On the whole it’s been a bad year for musicians. Tours canceled, album releases DOA, rehearsals on indefinite hold. Once things reopen, whenever that will be, every show will be a reunion show, with the question being which bands will still be around to re-form.

Out of this void, comes @, the outgrowth of friends making the most of this past year’s indefinite downtime, sharing demos over iMessage. It’s far from the first album to be recorded remotely but the nature of its collaboration is defined by the long distance bonding precipitated by social distancing. It’s easy to imagine DAW projects crowded by texts and Dropbox windows, but it’s the conspicuous variety of room spaces and natural reverbs that bear the signature of accelerated displacement.

Spoiler alert: @ are a duo, though I might have guessed somewhere in the “-tet” range. It’s not the flutes, pianos, and electronic adornments so much as how Stone Filipczak’s and Victoria Rose’s cube when they sing together. On opener “Parapet” it’s hard to tell who’s who, and harder to believe the chorale is layered out of just two voices.

Letters by @

Two more songs in, it’s clear we’re dealing with chemistry on a legendary scale. “Star Game” and “Letters” are unmistakably Rose tunes but play as if every empty space were made for Filipczak, who brings an instrumental arsenal to rival Brian Jones. Filipczak is on the vanguard of a new kind of counterpoint, imbibing all of its invention yet blissfully inattentive to its rules. Played against Rose’s melodies, which flow from the most cosmic of pop wavelengths, you want to hyphenate their last names on a plaque. And when Filipczak takes his first lead on “Friendship is Frequency,” it’s something of an unveiling, the utility man suddenly taking the stage. It’s hard to imagine a more unlikely contrast to Rose’s 70’s folk-inflected croon than Filipzcak’s mall-punk sneer but by the end of the album it feels perfectly natural.

It seems fair to say that Chris Weissman, Fleetwood Mac (especially Tusk), and Campfire Songs are the cornerstones undergirding @’s pop instincts. Much like those artists, @ excels at working within the limitations of home recording setups while rendering the particulars of domestic space into pop music (not to mention building the bulk of their songs on surprisingly fresh takes on acoustic guitar). I also hear snatches of the Vashti Bunyan, Nick Drake, CSNY, the Zombies, Moondog, the folky Led Zeppelin. But Mind Palace bears no traces of nostalgia—no longing for some “classic” era—anymore than the artists aforementioned.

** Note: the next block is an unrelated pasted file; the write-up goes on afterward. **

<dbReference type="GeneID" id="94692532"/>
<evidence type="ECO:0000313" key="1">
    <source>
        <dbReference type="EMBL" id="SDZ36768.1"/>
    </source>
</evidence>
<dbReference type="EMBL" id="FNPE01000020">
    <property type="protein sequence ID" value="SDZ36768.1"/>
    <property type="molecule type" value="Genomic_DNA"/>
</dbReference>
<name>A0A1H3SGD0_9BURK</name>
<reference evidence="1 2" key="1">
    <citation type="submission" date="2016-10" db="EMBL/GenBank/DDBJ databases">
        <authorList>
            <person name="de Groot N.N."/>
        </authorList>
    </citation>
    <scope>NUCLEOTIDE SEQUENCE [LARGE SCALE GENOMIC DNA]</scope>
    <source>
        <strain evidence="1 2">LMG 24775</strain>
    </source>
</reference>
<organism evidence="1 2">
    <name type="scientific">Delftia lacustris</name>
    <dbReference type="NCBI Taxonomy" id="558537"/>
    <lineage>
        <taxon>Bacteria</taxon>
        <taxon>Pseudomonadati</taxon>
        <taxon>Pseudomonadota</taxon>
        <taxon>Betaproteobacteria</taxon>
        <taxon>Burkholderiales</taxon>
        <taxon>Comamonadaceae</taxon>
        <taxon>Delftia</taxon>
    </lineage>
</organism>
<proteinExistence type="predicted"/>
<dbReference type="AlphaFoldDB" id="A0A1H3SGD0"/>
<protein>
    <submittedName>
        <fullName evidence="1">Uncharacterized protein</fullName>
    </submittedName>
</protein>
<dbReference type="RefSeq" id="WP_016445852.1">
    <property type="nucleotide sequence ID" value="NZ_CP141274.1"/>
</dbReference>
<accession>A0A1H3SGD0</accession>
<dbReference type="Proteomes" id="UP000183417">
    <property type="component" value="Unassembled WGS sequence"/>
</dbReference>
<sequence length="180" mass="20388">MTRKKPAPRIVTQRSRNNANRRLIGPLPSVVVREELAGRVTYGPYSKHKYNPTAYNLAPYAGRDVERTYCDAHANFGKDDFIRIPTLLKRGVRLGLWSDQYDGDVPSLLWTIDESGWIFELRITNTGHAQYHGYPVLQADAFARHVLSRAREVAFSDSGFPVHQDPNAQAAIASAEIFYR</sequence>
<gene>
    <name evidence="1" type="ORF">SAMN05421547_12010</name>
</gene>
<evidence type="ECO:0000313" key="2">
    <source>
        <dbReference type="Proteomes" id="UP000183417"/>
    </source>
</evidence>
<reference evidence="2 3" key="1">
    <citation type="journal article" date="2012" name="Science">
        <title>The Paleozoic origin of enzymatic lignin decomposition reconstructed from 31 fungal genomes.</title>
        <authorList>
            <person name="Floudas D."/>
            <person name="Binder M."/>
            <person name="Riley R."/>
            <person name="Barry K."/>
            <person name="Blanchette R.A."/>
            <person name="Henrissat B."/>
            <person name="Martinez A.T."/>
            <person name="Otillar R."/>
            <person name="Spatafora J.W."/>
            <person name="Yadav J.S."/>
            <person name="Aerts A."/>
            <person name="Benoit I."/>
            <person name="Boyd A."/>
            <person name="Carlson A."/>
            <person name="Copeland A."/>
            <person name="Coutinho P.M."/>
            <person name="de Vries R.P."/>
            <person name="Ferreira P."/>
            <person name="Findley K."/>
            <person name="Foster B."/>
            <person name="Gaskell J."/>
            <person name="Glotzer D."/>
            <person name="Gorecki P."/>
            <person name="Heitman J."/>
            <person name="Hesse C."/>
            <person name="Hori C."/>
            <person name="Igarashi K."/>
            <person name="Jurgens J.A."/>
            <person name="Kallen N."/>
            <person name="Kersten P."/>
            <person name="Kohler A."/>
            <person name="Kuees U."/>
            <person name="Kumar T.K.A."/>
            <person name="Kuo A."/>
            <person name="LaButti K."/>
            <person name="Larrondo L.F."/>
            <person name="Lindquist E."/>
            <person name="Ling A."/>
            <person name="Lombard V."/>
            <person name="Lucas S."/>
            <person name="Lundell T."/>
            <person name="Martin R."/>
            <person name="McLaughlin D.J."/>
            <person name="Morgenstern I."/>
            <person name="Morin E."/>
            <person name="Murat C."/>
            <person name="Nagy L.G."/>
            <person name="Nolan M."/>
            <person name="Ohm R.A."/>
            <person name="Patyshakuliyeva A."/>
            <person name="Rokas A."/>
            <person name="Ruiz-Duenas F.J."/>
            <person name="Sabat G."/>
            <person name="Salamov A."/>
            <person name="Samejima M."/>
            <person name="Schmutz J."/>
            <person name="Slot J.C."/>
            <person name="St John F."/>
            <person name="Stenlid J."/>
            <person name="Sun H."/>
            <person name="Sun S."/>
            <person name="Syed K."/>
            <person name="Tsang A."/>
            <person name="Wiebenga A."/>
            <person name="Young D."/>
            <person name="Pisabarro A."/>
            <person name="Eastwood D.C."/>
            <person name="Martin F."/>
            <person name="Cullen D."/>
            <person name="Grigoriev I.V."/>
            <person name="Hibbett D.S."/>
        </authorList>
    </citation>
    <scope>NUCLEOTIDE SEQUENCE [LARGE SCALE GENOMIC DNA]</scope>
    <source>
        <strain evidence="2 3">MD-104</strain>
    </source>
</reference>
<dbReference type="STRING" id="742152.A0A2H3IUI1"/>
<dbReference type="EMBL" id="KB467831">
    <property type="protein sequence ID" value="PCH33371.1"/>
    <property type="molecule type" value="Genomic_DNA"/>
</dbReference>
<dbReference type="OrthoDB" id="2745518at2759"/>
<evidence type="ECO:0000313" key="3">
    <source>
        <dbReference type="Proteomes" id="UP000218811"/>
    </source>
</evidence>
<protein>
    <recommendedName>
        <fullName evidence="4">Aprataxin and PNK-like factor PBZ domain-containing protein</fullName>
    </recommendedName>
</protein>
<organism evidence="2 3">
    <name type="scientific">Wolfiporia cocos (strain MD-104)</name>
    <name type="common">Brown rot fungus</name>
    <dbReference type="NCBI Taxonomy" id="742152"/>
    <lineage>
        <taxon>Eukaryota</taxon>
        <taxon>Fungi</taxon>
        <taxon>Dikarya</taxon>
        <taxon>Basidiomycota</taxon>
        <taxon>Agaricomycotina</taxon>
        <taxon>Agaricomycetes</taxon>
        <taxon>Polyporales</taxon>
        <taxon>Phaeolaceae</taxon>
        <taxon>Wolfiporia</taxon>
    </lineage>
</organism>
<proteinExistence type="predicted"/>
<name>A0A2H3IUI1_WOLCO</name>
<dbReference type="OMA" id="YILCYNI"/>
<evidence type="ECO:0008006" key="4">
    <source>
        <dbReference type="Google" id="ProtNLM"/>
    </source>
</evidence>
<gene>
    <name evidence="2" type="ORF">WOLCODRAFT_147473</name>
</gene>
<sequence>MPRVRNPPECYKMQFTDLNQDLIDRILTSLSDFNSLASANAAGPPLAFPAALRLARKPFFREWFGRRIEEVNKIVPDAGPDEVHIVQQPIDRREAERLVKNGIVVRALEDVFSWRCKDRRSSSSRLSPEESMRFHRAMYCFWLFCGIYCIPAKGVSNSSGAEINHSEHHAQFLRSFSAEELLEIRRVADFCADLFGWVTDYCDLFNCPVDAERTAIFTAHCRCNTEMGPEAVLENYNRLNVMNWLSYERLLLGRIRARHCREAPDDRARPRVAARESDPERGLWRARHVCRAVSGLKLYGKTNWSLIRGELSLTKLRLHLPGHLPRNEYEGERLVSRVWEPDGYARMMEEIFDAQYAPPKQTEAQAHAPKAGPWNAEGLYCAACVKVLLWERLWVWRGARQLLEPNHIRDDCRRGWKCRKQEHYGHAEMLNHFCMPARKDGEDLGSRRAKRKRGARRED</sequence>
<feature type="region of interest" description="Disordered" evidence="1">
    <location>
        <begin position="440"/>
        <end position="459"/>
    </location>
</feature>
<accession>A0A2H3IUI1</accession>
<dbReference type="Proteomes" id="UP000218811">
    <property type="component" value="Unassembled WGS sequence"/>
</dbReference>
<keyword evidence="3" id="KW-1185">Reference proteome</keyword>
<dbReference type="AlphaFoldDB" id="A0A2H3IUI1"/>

Mind Palace’s odes to friends and lovers have a way of encapsulating all of the possibility and confusion of the most incidental day to day encounter. My favorite is “Where’d You Put Me?” whose one line “You look at my face / and I forget my place / inside my own soul”—which could refer to a shared pic on Instagram or Tinder as easily as any old IRL interaction—is a lyric that could have come out of any point in the past 50 years. It’s a reminder that “timelessness” is contingent. With Mind Palace Music, @ have tapped into a new sense of timelessness that can speak to both the precarity and the potential of love and friendship within the contemporary moment.

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